How commissioners can support the use of personal budgets for meaningful short breaks

By Anna Gardiner, Council for Disabled Children

How can commissioners support the use of personal budgets for appropriate and meaningful short breaks at a time of increasingly smaller budgets?

Commissioners across health services and local authorities are tasked with commissioning outcomes and with a focus on personalisation. Personal budgets allow a move from previous 'one-size fits all' models and give individuals, and their families, choice and control over the support they receive.

Short breaks are a fundamental part of any support package a child or young person receives as not only do they give carers a break from caring, they allow young people to meet friends, take part in activities, develop independence and have fun. Aiming High for Disabled Children showed the positive effects of short breaks on children, young people and their families.

The impact of short breaks on the life of young people and their families cannot be underestimated and with the choice and flexibility offered by personal budgets, young people can access activities that meet their needs, contribute to the outcomes they want to achieve and are based around their interests and wishes.

Tom's experience

Tom and his family live in Wigan and were part of the SEND Pathfinder site, where they have a personal budget as part of Tom's Education, Health and Care (EHC) plan. Using the personal budget, Tom was able to employ personal assistants (PAs) to support him to go to school, attend a youth club and to complete a Duke of Edinburgh award, including an overnight camping trip.

The freedom offered by his personal budgets meant that the pay for PAs could be differentiated to allow more highly trained PAs (who could perform more complex medical tasks related to Tom's tracheostomy) to accompany him overnight, thus enabling him to take part in the Duke of Edinburgh scheme.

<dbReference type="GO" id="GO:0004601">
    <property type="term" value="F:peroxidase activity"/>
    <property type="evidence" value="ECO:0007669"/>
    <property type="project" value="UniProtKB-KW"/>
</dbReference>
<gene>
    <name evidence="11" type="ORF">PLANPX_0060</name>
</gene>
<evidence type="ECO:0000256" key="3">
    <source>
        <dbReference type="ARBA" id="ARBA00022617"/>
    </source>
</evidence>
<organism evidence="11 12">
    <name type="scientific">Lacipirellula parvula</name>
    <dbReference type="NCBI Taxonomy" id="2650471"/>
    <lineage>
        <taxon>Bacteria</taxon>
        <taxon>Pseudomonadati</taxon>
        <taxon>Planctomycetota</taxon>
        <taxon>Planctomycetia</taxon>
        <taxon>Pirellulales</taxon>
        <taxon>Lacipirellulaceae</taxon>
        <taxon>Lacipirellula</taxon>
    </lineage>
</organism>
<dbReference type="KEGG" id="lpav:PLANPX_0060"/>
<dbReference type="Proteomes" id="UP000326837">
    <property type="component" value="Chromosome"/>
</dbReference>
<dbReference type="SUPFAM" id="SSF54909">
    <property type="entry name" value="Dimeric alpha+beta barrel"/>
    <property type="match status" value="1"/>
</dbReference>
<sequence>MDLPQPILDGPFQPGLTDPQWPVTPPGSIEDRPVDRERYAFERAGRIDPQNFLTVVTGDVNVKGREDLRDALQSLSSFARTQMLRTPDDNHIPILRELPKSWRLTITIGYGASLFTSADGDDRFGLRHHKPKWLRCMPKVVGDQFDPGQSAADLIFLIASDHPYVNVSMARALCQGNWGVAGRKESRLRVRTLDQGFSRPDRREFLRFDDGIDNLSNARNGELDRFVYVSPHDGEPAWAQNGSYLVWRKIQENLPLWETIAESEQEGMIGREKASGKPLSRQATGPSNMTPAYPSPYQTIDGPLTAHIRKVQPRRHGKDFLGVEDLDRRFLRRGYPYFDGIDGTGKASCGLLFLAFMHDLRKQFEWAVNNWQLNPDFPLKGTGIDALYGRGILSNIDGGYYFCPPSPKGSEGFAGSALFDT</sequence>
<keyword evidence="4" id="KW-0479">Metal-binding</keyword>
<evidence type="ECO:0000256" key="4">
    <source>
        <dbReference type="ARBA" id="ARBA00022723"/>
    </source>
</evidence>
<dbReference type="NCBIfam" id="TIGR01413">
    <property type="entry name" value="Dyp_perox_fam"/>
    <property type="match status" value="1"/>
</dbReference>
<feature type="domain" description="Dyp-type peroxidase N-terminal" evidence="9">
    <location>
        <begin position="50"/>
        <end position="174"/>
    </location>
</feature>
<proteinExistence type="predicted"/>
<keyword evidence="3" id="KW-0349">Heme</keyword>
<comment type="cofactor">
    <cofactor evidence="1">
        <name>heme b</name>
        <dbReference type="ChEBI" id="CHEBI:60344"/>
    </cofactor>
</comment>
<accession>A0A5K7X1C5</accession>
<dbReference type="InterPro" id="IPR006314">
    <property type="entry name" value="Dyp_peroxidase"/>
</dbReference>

Embrace Wigan and Leigh supported Tom with his Duke of Edinburgh award and also offer other short break activities to young people and brokerage support to families with personal budgets.


Commissioners in Wiltshire have worked closely with the local parent carer council to understand how families would like to access short breaks. The resulting short breaks offer includes an option for a family to have a direct payment of up to £600 per year to access short breaks of their choosing.

For example, they may decide to use it to pay for swimming or riding lessons, trips out, play equipment or they may even choose to employ a support worker to help their child access activities in the wider community. It's entirely up to the family how they choose to use this payment, just as long as whatever they decide to spend it on, provides a fun and enjoyable experience for their child.

Compass Disability Services administers the Short Breaks Scheme Payments on behalf of Wiltshire Council. Payments will be made in two instalments and up to a maximum total amount of £600. Parent carers must have a bank account for the funds to be paid into. Parent carers must return a simple monitoring form to let us know how the funds have been spent as this helps us to plan for services in the future. Subsequent instalments will not be released until the monitoring form has been returned.

Jess's experience